Different Types Of Skeletal Traction
Balanced Suspension Traction
Balanced suspension traction is used to stabilize fractures of the femur. It can be the skin or skeletal type. If it is skeletal, a pin or wire is surgically placed through the distal end of the femur. If it is skin traction, tape and wrapping or a traction boot of the kind described under Buck’s traction is used.
The patient is in the supine position, with the head of the bed elevated fro comfort. As the name suggests, the affected leg is suspended by ropes, pulleys, and weights in such a way that traction remains constant, even when the patient moves the upper body.
Two important components of balanced suspension traction are the Thomas splint and the Pearson attachment. The Thomas splint consists of a ring, often lined with foam, that circles and supports the thigh. Two parallel rods are attached to the splint and extend beyond the foot. A Pearson attachment consists of a canvas sling that supports the calf.
Parallel rods lead from the pin sites on the distal and of the attachment for the rope. Traction to the femur is applied through a series of ropes, pulleys, and weights. These weights hang freely at the foot off the bed.
The skin should be inspected frequently to identify problems early. The ring of the Thomas splint can excoriate the skin of the groin. Special padding may have to be used. Again, the foot should always be at a right angle on the footrest to prevent footdrop. If pins are used for fixation, aseptic technique must be used around pin sites until they have healed. From then on, clean technique can be used. The pin sites are cleansed carefully with soap and water and rinsed thoroughly, unless this varies from policy. An antiseptic, such as povidone-iodine ointment, may then be applied. Dressings are usually not required. You should, however, constantly assess for infection at the pin sites. Indications include redness, heat, drainage, pain, or fever. Review your facility’s policy on pin care.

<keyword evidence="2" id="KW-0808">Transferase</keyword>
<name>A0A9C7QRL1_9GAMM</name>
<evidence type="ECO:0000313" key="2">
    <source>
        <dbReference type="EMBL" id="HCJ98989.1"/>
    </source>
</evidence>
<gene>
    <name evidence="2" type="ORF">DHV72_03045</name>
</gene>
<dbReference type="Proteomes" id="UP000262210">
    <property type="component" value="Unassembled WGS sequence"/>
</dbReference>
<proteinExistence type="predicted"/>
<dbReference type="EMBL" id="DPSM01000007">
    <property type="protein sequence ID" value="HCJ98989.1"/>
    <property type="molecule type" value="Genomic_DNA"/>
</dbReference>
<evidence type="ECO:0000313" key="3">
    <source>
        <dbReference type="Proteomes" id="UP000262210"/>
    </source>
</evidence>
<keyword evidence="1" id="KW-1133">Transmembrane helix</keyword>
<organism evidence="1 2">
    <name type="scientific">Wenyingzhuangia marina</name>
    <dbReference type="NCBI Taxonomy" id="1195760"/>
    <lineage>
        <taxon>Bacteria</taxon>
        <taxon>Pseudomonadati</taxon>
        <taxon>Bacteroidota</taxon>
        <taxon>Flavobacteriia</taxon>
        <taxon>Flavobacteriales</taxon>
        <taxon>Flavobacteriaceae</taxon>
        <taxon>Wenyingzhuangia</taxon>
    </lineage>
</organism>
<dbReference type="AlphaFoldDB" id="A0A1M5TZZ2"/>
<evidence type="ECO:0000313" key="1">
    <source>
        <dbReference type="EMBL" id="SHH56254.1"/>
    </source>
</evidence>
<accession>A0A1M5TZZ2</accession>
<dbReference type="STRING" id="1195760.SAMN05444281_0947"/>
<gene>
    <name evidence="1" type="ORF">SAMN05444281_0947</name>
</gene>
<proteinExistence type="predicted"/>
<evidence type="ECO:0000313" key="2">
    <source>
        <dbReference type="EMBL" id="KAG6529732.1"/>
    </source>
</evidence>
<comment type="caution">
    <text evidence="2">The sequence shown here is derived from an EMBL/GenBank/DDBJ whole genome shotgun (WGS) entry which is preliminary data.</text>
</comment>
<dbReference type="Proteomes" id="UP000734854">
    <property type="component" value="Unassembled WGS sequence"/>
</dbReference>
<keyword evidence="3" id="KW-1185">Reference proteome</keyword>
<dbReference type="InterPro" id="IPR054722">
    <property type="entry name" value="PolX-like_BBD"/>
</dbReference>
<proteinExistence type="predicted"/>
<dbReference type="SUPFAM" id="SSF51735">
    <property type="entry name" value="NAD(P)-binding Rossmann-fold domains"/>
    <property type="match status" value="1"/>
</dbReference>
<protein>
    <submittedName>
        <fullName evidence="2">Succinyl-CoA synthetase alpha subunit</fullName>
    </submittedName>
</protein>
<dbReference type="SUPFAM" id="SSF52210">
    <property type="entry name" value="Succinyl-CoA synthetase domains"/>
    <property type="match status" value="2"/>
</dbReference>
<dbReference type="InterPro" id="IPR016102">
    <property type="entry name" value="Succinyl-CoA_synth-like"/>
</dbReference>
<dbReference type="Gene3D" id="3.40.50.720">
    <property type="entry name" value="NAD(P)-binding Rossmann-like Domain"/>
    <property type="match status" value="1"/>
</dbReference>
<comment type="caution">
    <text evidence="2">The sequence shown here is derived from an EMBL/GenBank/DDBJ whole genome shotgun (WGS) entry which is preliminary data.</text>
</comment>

Skull Tongs Traction
Skull tongs are used to immobilize the cervical spine in the treatment of unstable fractures or dislocation of the cervical spine. Although Crutchfield tongs were used almost exclusively in the past, Gardner-Wells skull tongs are in wide use. Some think these are less likely to pull out than the Crutchfield tongs. The patient is prepared for either type with a local anesthetic to the scalp. The tongs are surgically inserted into the bony cranium, and a connector half-halo bar is attached to a hook from which traction can be applied.
The patient is supine and is usually on a special frame instead of the regular hospital bed. If a hospital bed is used, two or more people are required to assist the patient with any turning movements. The head of the bed may be elevated to provide counter traction.
Because patients remain in this type of traction for an extended period, observe the precautions taken for the patient in other types of skeletal traction. Difficulties with the performance of activities of daily living, infection at the tong sites, and restlessness and boredom are common. It is useful to teach the patient range-of-motion exercises, provide good nutrition and suggest recreational or occupational activities.
Halo traction provides stabilization and support for fractured cervical vertebrae. The surgeon inserts pins into the skull. A half circle of metal frame connects the pins around the front of the head. Vertical frame pieces extend from a halo section to a frame brace that rests on the patient’s shoulders. The halo traction allows the patient to be out of bed and mobile while stabilizing the cervical vertebrae could injure the spinal cord.